If you’re paying attention, you’ll hear which of us makes these memorable comments:

  • You’re ugly, but hey, I’m not going to cover you up just because you’re ugly.
  • You’re in danger, girl!
  • We all kind of become plant food in the end.
  • How about a rabbit with shiny things?

We plan to release a new episode every other week. Our upcoming schedule includes Freaks (1932), The Queen of Spades (1949), The Cabinet of Dr. Caligari (1924), and The Last Man on Earth (1964). Sorry folks, but Waxworks (1924) and Bride of Frankenstein (1935) have been rescheduled due to circumstances beyond our control. That and we changed our minds. Don’t worry, though. We will most assuredly cover them in the future.

Please let us know what you think of Decades of Horror: The Classic Era and what films you’d like to hear us cover! We want to hear from you! After all, without you, we’re just four nut jobs talking about the movies we love. Send us an email (chadhunt@gruesomemagazine.com, erinmiskell@gruesomemagazine.com, jeffmohr@gruesomemagazine.com, or josephperry@gruesomemagazine.com) or leave us a message, a review or a comment at GruesomeMagazine.com, iTunes, the Horror News Radio App, or the Horror News Radio Facebook group.

To each of you, a great big “Thank you for listening!” from each of us!

Jeff Mohr
Jeff lives smack dab in the middle of the cornfields of Iowa and is a long time horror fan. His first remembered encounters with the genre were The Wizard of Oz, Tarzan gorilla chases, and watching the first broadcast of The Twilight Zone episode, “An Occurrence at Owl Creek Bridge.” While he now qualifies as an old fart, he strives to be an “Old Boy.” Paraphrasing Robert Bloch, he has the heart of a small boy. He keeps it in a jar on his desk. Jeff has written for Horrornews.net and SQ Horror Magazine and co-hosted the SQ Bloodlines podcast. He currently writes and occasionally assists with copy-editing chores for Gruesome Magazine and is co-host of the Decades of Horror The Classic Era and 1970s podcasts.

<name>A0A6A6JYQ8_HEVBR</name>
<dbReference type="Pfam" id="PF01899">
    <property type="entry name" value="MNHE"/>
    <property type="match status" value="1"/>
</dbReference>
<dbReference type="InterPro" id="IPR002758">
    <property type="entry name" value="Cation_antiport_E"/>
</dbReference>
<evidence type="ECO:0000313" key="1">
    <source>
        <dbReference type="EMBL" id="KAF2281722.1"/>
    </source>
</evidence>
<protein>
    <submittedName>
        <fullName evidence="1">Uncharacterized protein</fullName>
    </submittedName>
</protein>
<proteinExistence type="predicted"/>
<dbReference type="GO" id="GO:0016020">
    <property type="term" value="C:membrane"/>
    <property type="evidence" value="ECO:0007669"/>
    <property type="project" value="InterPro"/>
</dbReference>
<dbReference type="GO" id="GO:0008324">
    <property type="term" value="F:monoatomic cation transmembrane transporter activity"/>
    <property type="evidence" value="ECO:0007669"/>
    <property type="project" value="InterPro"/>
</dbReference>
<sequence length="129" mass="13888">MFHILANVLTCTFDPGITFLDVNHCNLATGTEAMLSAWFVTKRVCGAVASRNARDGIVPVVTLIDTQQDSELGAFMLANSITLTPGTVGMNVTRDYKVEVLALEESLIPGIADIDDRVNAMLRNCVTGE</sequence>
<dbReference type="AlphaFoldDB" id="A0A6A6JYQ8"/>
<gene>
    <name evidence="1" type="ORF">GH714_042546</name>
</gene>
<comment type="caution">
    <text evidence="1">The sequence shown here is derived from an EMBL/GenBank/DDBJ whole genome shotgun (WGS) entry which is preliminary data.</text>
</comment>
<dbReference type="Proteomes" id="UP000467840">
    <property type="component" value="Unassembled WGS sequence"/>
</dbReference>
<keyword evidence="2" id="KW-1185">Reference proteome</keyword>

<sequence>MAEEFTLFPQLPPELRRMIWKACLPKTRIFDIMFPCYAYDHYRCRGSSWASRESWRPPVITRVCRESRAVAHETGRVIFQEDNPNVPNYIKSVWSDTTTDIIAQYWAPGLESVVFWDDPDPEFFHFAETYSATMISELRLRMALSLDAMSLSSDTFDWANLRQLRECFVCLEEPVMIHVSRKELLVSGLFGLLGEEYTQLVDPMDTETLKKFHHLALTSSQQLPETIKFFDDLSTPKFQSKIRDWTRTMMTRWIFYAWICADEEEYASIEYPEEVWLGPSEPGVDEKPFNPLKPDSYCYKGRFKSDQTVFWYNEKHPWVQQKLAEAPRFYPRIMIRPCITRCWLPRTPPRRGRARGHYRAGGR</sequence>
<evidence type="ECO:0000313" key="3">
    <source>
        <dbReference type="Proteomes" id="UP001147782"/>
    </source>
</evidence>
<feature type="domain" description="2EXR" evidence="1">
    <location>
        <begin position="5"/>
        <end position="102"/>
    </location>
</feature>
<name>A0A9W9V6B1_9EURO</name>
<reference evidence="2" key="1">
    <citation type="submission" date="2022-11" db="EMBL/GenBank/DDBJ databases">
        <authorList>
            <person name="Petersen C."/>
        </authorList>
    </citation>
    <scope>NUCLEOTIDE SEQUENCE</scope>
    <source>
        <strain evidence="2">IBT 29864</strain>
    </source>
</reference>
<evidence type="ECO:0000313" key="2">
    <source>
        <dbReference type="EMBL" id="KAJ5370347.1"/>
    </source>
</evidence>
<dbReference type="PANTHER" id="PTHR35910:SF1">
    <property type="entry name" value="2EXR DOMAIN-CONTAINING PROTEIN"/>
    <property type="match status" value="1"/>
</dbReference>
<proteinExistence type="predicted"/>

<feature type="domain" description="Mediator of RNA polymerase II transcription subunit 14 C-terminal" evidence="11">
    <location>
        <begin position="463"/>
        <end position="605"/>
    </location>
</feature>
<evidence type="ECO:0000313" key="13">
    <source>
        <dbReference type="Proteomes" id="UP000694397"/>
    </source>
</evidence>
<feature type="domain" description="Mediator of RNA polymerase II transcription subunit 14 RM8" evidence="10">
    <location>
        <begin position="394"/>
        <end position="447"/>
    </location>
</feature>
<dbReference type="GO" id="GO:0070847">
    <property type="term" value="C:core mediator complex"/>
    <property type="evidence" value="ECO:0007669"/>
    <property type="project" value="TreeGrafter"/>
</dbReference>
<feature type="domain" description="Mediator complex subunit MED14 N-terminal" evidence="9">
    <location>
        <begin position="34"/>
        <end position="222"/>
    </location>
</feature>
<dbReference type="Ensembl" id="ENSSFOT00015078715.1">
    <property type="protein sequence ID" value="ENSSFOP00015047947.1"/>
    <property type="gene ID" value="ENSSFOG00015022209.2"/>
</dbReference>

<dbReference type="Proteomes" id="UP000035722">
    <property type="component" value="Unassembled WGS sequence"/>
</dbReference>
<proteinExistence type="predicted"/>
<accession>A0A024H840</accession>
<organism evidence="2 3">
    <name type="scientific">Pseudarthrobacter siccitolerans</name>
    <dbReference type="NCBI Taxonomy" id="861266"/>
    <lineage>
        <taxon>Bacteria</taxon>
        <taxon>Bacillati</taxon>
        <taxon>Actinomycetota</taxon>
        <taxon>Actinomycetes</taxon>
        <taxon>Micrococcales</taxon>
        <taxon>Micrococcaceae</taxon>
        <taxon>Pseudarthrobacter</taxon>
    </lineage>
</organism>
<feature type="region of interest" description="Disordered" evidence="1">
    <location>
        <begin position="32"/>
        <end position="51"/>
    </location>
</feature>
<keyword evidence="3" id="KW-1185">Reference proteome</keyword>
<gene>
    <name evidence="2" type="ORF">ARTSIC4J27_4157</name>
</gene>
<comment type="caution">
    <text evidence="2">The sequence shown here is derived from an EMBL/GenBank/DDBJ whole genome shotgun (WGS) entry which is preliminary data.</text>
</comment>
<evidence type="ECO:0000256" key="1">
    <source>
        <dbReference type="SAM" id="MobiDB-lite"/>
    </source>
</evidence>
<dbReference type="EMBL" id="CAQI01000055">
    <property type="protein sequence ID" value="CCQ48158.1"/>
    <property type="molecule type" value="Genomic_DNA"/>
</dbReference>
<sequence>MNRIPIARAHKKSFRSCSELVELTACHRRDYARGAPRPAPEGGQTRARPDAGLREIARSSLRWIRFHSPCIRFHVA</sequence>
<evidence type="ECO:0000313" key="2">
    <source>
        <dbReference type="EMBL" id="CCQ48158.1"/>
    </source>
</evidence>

• Millikan

    My own theory was that the alien telepathically instructed the soldier, already weary from lack of sleep, to thaw it, and that it similarly formed a mind-link with the similarly sleep-deprived Carrington to get him to help propagate the seedlings. The blanket bit used to bother me a lot, but it doesn’t anymore; it’s now one of my very favorite films.

    • Thunderhead Jones

      Hmm, I’ve never thought of that. But it would explain a lot! That’s a great theory! And I guess they kind of throw that idea in the mix when they asked, “What if it can read our minds?” Thanks for the feedback, Millikan! And thank you more for being a listener! It really means a lot to us. And we love to interact with you guys and share ideas as well!

      • Millikan

        My pleasure! And thank you for the excellent show! Incidentally, the telepathy bit turns up in the original novella; just about everything in the 1951 film that’s from the source material comes from the first six chapters.